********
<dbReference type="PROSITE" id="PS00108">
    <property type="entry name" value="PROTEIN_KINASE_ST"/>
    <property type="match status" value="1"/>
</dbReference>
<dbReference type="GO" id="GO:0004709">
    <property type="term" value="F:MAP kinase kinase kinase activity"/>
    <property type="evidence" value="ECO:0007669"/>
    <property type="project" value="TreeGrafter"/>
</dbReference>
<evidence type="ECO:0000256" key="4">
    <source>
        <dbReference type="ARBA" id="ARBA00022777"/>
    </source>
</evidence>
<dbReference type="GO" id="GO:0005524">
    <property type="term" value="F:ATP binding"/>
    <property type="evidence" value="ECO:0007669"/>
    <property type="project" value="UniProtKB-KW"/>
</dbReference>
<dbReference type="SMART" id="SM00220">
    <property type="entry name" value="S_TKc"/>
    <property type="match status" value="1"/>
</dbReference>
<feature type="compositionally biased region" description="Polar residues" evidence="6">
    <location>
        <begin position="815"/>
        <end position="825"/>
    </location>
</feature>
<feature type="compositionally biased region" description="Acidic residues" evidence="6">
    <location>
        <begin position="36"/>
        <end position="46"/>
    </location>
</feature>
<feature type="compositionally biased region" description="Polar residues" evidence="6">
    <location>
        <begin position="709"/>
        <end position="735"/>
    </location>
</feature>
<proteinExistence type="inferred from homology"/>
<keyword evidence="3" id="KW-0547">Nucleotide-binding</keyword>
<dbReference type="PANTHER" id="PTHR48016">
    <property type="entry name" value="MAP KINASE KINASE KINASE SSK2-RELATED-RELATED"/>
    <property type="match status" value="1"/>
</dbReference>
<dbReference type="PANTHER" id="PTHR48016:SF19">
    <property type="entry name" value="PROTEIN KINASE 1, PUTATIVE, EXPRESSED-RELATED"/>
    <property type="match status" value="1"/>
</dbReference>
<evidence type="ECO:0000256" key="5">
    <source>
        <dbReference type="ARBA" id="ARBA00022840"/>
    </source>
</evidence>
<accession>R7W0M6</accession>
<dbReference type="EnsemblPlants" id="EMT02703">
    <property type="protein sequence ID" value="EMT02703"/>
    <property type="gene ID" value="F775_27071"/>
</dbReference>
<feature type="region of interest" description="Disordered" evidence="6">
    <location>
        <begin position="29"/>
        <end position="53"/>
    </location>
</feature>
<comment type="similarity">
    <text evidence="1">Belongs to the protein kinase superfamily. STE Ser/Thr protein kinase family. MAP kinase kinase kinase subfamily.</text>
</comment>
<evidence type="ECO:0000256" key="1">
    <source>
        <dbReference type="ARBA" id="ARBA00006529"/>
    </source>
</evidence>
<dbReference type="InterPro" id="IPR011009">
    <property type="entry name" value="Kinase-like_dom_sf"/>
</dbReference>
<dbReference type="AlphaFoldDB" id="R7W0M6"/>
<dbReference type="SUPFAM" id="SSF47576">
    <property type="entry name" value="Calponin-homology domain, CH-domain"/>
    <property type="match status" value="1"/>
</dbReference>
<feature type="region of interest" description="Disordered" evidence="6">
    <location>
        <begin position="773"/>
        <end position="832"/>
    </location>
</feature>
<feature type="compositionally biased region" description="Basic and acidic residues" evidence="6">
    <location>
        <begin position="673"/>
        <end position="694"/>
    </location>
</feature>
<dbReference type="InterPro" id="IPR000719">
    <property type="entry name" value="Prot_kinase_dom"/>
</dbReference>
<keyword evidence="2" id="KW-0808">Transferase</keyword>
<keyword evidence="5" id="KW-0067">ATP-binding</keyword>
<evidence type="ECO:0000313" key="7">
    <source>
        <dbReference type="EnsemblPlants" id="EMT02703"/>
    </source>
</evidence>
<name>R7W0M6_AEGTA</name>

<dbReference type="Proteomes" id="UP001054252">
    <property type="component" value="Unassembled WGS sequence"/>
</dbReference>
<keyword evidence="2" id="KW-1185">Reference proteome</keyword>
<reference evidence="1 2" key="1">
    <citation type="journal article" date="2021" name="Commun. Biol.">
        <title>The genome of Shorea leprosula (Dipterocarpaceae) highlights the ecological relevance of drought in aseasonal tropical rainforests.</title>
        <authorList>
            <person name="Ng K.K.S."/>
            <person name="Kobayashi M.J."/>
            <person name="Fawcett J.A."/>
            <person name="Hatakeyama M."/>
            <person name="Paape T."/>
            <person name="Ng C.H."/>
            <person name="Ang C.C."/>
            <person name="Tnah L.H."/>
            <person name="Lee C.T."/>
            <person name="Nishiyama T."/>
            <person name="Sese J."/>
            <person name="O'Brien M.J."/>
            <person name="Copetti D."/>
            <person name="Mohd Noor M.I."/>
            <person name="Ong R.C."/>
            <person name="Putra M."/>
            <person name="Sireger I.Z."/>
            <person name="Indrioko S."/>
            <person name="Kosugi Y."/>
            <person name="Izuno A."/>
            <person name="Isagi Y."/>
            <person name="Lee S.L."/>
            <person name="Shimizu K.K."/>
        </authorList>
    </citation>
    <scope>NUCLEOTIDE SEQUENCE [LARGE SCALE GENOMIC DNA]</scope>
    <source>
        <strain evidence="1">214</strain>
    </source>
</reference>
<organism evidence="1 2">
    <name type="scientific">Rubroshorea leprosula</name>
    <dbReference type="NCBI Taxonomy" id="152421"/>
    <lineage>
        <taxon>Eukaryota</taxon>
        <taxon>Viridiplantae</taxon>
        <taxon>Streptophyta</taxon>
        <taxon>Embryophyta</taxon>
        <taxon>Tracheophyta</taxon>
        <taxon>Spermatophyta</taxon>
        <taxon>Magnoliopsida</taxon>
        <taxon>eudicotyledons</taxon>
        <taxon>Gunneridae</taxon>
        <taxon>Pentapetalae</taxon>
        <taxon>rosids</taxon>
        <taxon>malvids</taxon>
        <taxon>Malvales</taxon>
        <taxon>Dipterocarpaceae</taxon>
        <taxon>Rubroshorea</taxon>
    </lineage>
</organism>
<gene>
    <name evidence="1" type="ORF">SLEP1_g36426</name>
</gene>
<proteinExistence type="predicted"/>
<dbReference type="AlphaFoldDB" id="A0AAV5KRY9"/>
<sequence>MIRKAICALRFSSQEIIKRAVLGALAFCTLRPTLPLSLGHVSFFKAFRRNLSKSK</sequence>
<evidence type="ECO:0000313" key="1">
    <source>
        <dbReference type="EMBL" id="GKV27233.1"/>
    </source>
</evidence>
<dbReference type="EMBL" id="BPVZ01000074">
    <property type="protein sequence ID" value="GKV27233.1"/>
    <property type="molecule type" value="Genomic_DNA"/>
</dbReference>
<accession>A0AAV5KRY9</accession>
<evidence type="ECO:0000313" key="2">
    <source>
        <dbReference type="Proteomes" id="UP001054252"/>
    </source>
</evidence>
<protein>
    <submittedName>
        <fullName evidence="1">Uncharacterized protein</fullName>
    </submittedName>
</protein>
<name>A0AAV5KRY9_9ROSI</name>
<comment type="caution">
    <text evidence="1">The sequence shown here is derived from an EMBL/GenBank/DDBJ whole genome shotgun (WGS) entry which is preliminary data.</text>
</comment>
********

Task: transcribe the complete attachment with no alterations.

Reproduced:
<dbReference type="PROSITE" id="PS00108">
    <property type="entry name" value="PROTEIN_KINASE_ST"/>
    <property type="match status" value="1"/>
</dbReference>
<dbReference type="GO" id="GO:0004709">
    <property type="term" value="F:MAP kinase kinase kinase activity"/>
    <property type="evidence" value="ECO:0007669"/>
    <property type="project" value="TreeGrafter"/>
</dbReference>
<evidence type="ECO:0000256" key="4">
    <source>
        <dbReference type="ARBA" id="ARBA00022777"/>
    </source>
</evidence>
<dbReference type="GO" id="GO:0005524">
    <property type="term" value="F:ATP binding"/>
    <property type="evidence" value="ECO:0007669"/>
    <property type="project" value="UniProtKB-KW"/>
</dbReference>
<dbReference type="SMART" id="SM00220">
    <property type="entry name" value="S_TKc"/>
    <property type="match status" value="1"/>
</dbReference>
<feature type="compositionally biased region" description="Polar residues" evidence="6">
    <location>
        <begin position="815"/>
        <end position="825"/>
    </location>
</feature>
<feature type="compositionally biased region" description="Acidic residues" evidence="6">
    <location>
        <begin position="36"/>
        <end position="46"/>
    </location>
</feature>
<feature type="compositionally biased region" description="Polar residues" evidence="6">
    <location>
        <begin position="709"/>
        <end position="735"/>
    </location>
</feature>
<proteinExistence type="inferred from homology"/>
<keyword evidence="3" id="KW-0547">Nucleotide-binding</keyword>
<dbReference type="PANTHER" id="PTHR48016">
    <property type="entry name" value="MAP KINASE KINASE KINASE SSK2-RELATED-RELATED"/>
    <property type="match status" value="1"/>
</dbReference>
<dbReference type="PANTHER" id="PTHR48016:SF19">
    <property type="entry name" value="PROTEIN KINASE 1, PUTATIVE, EXPRESSED-RELATED"/>
    <property type="match status" value="1"/>
</dbReference>
<evidence type="ECO:0000256" key="5">
    <source>
        <dbReference type="ARBA" id="ARBA00022840"/>
    </source>
</evidence>
<accession>R7W0M6</accession>
<dbReference type="EnsemblPlants" id="EMT02703">
    <property type="protein sequence ID" value="EMT02703"/>
    <property type="gene ID" value="F775_27071"/>
</dbReference>
<feature type="region of interest" description="Disordered" evidence="6">
    <location>
        <begin position="29"/>
        <end position="53"/>
    </location>
</feature>
<comment type="similarity">
    <text evidence="1">Belongs to the protein kinase superfamily. STE Ser/Thr protein kinase family. MAP kinase kinase kinase subfamily.</text>
</comment>
<evidence type="ECO:0000256" key="1">
    <source>
        <dbReference type="ARBA" id="ARBA00006529"/>
    </source>
</evidence>
<dbReference type="InterPro" id="IPR011009">
    <property type="entry name" value="Kinase-like_dom_sf"/>
</dbReference>
<dbReference type="AlphaFoldDB" id="R7W0M6"/>
<dbReference type="SUPFAM" id="SSF47576">
    <property type="entry name" value="Calponin-homology domain, CH-domain"/>
    <property type="match status" value="1"/>
</dbReference>
<feature type="region of interest" description="Disordered" evidence="6">
    <location>
        <begin position="773"/>
        <end position="832"/>
    </location>
</feature>
<feature type="compositionally biased region" description="Basic and acidic residues" evidence="6">
    <location>
        <begin position="673"/>
        <end position="694"/>
    </location>
</feature>
<dbReference type="InterPro" id="IPR000719">
    <property type="entry name" value="Prot_kinase_dom"/>
</dbReference>
<keyword evidence="2" id="KW-0808">Transferase</keyword>
<keyword evidence="5" id="KW-0067">ATP-binding</keyword>
<evidence type="ECO:0000313" key="7">
    <source>
        <dbReference type="EnsemblPlants" id="EMT02703"/>
    </source>
</evidence>
<name>R7W0M6_AEGTA</name>

<dbReference type="Proteomes" id="UP001054252">
    <property type="component" value="Unassembled WGS sequence"/>
</dbReference>
<keyword evidence="2" id="KW-1185">Reference proteome</keyword>
<reference evidence="1 2" key="1">
    <citation type="journal article" date="2021" name="Commun. Biol.">
        <title>The genome of Shorea leprosula (Dipterocarpaceae) highlights the ecological relevance of drought in aseasonal tropical rainforests.</title>
        <authorList>
            <person name="Ng K.K.S."/>
            <person name="Kobayashi M.J."/>
            <person name="Fawcett J.A."/>
            <person name="Hatakeyama M."/>
            <person name="Paape T."/>
            <person name="Ng C.H."/>
            <person name="Ang C.C."/>
            <person name="Tnah L.H."/>
            <person name="Lee C.T."/>
            <person name="Nishiyama T."/>
            <person name="Sese J."/>
            <person name="O'Brien M.J."/>
            <person name="Copetti D."/>
            <person name="Mohd Noor M.I."/>
            <person name="Ong R.C."/>
            <person name="Putra M."/>
            <person name="Sireger I.Z."/>
            <person name="Indrioko S."/>
            <person name="Kosugi Y."/>
            <person name="Izuno A."/>
            <person name="Isagi Y."/>
            <person name="Lee S.L."/>
            <person name="Shimizu K.K."/>
        </authorList>
    </citation>
    <scope>NUCLEOTIDE SEQUENCE [LARGE SCALE GENOMIC DNA]</scope>
    <source>
        <strain evidence="1">214</strain>
    </source>
</reference>
<organism evidence="1 2">
    <name type="scientific">Rubroshorea leprosula</name>
    <dbReference type="NCBI Taxonomy" id="152421"/>
    <lineage>
        <taxon>Eukaryota</taxon>
        <taxon>Viridiplantae</taxon>
        <taxon>Streptophyta</taxon>
        <taxon>Embryophyta</taxon>
        <taxon>Tracheophyta</taxon>
        <taxon>Spermatophyta</taxon>
        <taxon>Magnoliopsida</taxon>
        <taxon>eudicotyledons</taxon>
        <taxon>Gunneridae</taxon>
        <taxon>Pentapetalae</taxon>
        <taxon>rosids</taxon>
        <taxon>malvids</taxon>
        <taxon>Malvales</taxon>
        <taxon>Dipterocarpaceae</taxon>
        <taxon>Rubroshorea</taxon>
    </lineage>
</organism>
<gene>
    <name evidence="1" type="ORF">SLEP1_g36426</name>
</gene>
<proteinExistence type="predicted"/>
<dbReference type="AlphaFoldDB" id="A0AAV5KRY9"/>
<sequence>MIRKAICALRFSSQEIIKRAVLGALAFCTLRPTLPLSLGHVSFFKAFRRNLSKSK</sequence>
<evidence type="ECO:0000313" key="1">
    <source>
        <dbReference type="EMBL" id="GKV27233.1"/>
    </source>
</evidence>
<dbReference type="EMBL" id="BPVZ01000074">
    <property type="protein sequence ID" value="GKV27233.1"/>
    <property type="molecule type" value="Genomic_DNA"/>
</dbReference>
<accession>A0AAV5KRY9</accession>
<evidence type="ECO:0000313" key="2">
    <source>
        <dbReference type="Proteomes" id="UP001054252"/>
    </source>
</evidence>
<protein>
    <submittedName>
        <fullName evidence="1">Uncharacterized protein</fullName>
    </submittedName>
</protein>
<name>A0AAV5KRY9_9ROSI</name>
<comment type="caution">
    <text evidence="1">The sequence shown here is derived from an EMBL/GenBank/DDBJ whole genome shotgun (WGS) entry which is preliminary data.</text>
</comment>